Board index » delphi » Creating class instances in DLL shared memory

Creating class instances in DLL shared memory

I've been browsing some of the shared memory
discussions here.  I have a similar issue.  What
I'd like to do is share access to a tree structure
among multiple applications. The elements of the
tree are currently (in a single app) instances of
class objects.   What I thought might be
interesting is to attempt to get Delphi to
actually construct my class instances in the
shared memory block so that when you load the DLL
you call a function that returns you a pointer to
the instance of a class member that is the root of
the tree. The instance would actually be in the
shared memory block.

The problem with this approach, as far as I know,
is that different applications don't get the same
base address for the shared memory block;
therefore internal object references won't work.

So has anyone tried this approach?  It sounds like
an interesting problem. I'll try and read follow
up postings, but email would be good too.  Please
response to thavi...@suss.com

Thanks

Tom Haviland

Sent via Deja.com http://www.deja.com/
Share what you know. Learn what you don't.

 

Re:Creating class instances in DLL shared memory


Quote
thavi...@suss.com wrote:

: The problem with this approach, as far as I know,
: is that different applications don't get the same
: base address for the shared memory block;
: therefore internal object references won't work.
  If you change your DLLs base address so it's not relocated when loaded,
it should work. The problem is that named shared memory is static in size.
You just have a static buffer.

--
Mike Swaim, Avatar of Chaos: Disclaimer:I sometimes lie.
Home: sw...@c-com.net
Alum: sw...@alumni.rice.edu  Quote: "Boingie"^4 Y,W&D

Re:Creating class instances in DLL shared memory


On Fri, 18 Jun 1999 17:53:37 GMT, Mike Swaim <sw...@gemini.c-com.net>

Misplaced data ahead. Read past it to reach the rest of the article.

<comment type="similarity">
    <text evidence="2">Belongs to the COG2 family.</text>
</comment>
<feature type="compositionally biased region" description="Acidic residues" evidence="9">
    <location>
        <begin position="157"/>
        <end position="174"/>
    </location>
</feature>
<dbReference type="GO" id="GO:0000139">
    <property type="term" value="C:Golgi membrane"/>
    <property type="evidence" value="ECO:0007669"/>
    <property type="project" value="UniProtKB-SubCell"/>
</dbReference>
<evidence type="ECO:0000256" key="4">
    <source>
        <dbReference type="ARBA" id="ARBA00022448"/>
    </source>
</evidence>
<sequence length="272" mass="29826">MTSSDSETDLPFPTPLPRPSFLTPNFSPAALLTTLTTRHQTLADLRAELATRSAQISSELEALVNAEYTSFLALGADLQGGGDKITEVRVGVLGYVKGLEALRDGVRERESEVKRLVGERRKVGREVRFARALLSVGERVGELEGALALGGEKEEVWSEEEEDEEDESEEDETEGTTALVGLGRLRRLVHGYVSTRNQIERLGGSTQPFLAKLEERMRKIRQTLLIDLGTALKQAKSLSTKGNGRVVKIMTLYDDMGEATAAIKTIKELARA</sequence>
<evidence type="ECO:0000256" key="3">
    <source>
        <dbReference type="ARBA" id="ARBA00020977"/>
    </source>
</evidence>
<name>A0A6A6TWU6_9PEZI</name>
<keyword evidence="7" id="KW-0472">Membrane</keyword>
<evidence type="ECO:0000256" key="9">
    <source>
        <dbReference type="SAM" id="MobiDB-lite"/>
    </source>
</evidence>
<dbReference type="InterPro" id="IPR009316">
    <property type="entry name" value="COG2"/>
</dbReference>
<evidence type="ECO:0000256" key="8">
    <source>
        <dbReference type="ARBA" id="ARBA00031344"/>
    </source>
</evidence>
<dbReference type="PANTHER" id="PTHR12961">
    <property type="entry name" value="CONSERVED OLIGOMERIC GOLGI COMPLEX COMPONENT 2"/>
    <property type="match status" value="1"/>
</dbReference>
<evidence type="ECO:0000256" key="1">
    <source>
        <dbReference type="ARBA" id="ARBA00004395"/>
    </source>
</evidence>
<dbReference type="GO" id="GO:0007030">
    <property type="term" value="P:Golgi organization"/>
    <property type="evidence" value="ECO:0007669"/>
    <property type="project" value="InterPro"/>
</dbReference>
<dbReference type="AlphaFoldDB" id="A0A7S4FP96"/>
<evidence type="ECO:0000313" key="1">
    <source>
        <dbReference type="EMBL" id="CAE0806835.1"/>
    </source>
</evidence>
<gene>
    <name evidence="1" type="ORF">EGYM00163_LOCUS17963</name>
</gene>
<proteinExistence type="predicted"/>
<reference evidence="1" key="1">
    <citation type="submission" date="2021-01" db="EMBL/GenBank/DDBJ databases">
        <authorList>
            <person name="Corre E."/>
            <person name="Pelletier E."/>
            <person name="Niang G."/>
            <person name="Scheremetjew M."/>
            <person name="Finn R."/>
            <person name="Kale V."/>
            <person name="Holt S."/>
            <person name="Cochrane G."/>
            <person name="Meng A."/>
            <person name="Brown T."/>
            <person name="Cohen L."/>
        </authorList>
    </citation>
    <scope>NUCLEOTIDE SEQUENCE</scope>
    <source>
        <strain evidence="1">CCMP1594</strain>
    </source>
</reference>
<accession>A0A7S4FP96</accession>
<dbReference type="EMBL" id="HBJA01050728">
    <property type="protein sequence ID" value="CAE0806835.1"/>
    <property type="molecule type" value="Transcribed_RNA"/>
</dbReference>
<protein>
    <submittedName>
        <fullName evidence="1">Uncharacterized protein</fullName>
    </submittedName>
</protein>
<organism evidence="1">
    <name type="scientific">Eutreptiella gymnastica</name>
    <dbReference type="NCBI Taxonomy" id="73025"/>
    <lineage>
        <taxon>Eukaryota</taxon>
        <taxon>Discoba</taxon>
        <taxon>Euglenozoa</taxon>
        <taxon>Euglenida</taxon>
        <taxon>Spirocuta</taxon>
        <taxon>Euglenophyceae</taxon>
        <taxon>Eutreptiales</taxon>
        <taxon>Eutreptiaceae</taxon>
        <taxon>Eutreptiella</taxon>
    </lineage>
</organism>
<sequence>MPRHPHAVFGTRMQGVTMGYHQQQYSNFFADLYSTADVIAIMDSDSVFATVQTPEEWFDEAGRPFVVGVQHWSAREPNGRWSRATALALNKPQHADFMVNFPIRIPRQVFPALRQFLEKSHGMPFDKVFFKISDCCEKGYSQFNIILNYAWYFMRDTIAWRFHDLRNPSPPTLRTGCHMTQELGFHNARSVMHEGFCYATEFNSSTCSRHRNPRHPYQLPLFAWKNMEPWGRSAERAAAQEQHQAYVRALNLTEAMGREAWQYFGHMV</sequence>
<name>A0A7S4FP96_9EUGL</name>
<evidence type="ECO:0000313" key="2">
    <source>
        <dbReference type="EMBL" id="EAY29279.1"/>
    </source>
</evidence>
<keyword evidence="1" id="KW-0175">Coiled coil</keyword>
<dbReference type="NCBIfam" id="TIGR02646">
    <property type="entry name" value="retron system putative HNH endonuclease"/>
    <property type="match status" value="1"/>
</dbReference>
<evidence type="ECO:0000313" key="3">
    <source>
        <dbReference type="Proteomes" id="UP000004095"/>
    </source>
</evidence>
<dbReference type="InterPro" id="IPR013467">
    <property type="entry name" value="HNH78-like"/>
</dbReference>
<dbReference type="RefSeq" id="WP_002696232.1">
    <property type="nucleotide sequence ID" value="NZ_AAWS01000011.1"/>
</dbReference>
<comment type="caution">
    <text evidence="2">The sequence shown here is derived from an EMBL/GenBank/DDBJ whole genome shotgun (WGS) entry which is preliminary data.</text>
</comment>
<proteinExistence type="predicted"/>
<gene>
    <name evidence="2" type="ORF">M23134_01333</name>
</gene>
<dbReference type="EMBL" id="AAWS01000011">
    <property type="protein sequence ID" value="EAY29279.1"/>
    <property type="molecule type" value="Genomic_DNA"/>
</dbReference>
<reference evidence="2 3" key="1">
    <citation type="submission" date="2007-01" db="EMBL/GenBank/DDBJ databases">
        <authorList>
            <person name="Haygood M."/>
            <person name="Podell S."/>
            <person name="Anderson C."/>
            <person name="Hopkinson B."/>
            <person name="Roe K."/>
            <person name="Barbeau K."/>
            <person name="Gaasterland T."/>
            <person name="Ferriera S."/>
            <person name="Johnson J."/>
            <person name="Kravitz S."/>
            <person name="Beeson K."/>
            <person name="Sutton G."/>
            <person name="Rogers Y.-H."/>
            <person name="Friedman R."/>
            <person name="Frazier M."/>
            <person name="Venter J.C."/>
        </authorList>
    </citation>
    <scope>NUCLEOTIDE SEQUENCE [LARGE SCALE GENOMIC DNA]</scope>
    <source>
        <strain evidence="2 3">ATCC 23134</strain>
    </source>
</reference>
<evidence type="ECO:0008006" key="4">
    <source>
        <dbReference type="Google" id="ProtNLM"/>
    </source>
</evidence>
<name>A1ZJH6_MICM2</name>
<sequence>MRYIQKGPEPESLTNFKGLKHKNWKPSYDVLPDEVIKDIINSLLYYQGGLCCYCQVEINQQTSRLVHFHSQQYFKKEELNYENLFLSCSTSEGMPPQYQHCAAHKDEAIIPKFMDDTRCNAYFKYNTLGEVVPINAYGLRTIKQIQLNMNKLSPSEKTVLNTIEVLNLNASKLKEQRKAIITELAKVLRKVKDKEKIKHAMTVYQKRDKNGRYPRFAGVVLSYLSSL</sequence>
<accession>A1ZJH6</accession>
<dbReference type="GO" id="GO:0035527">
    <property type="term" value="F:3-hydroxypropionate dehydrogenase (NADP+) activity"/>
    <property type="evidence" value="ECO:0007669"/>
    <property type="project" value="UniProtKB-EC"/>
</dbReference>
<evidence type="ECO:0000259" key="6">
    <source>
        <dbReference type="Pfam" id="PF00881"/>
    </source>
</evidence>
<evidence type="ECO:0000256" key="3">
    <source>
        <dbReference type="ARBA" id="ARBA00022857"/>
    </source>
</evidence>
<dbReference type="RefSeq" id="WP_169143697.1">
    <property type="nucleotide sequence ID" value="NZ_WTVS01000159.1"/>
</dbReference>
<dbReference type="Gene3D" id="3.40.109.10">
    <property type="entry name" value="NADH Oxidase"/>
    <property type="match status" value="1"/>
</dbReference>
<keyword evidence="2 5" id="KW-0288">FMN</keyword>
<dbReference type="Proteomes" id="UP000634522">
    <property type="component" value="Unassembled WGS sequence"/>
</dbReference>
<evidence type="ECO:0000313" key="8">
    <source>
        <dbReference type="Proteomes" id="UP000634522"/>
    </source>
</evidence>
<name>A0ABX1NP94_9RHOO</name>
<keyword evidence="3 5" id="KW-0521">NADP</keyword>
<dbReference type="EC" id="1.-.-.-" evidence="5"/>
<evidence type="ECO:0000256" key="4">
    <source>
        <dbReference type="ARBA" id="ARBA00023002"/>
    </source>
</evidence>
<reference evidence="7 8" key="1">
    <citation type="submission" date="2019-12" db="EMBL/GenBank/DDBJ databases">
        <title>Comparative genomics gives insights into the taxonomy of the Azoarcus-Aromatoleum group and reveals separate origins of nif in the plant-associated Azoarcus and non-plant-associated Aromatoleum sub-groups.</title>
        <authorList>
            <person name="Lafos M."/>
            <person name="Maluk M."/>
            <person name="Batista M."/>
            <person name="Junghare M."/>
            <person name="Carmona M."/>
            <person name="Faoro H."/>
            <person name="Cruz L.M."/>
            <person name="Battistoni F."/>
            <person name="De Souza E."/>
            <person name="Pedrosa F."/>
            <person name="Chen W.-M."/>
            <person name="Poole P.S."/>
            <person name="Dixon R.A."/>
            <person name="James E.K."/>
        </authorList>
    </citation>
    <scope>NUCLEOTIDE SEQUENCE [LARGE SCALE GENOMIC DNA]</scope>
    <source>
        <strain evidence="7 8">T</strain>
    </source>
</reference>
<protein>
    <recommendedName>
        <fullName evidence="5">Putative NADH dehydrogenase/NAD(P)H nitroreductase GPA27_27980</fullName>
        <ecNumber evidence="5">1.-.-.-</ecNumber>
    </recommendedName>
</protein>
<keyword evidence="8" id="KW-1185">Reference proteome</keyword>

wrote:

Quote
>thavi...@suss.com wrote:
>: The problem with this approach, as far as I know,
>: is that different applications don't get the same
>: base address for the shared memory block;
>: therefore internal object references won't work.
>  If you change your DLLs base address so it's not relocated when loaded,
>it should work.

But there is no way to guarantee that the DLL will not be relocated.

The only guaranteed solution is to use double indirection. Either each
application uses a lookup table, or "pointers" are actually offsets from
the start of the shared file. The latter approach is probably the
simplest, and isn't hard to do.
--
Ray Lischner (http://www.tempest-sw.com/)
author of Delphi in a Nutshell

Re:Creating class instances in DLL shared memory


In article <3778ff3e.1827059...@news.proaxis.com>,
  lisch.at.tempest-sw....@nojunkmail.com (Ray Lischner) wrote:

Quote
> On Fri, 18 Jun 1999 17:53:37 GMT, Mike Swaim <sw...@gemini.c-com.net>
> wrote:

> >thavi...@suss.com wrote:
> >: The problem with this approach, as far as I know,
> >: is that different applications don't get the same
> >: base address for the shared memory block;
> >: therefore internal object references won't work.
> >  If you change your DLLs base address so it's not relocated when
loaded,
> >it should work.

> But there is no way to guarantee that the DLL will not be relocated.

> The only guaranteed solution is to use double indirection. Either each
> application uses a lookup table, or "pointers" are actually offsets
from
> the start of the shared file. The latter approach is probably the
> simplest, and isn't hard to do.

So I guess what I would have to do is to make each internal class
reference a property that fixes up the address based on some sort of
global offset parameter...Not totally transparent, but closer that what
I had before.

Thanks for the feedback

Tom Haviland (thavi...@suss.com)

Sent via Deja.com http://www.deja.com/
Share what you know. Learn what you don't.

Other Threads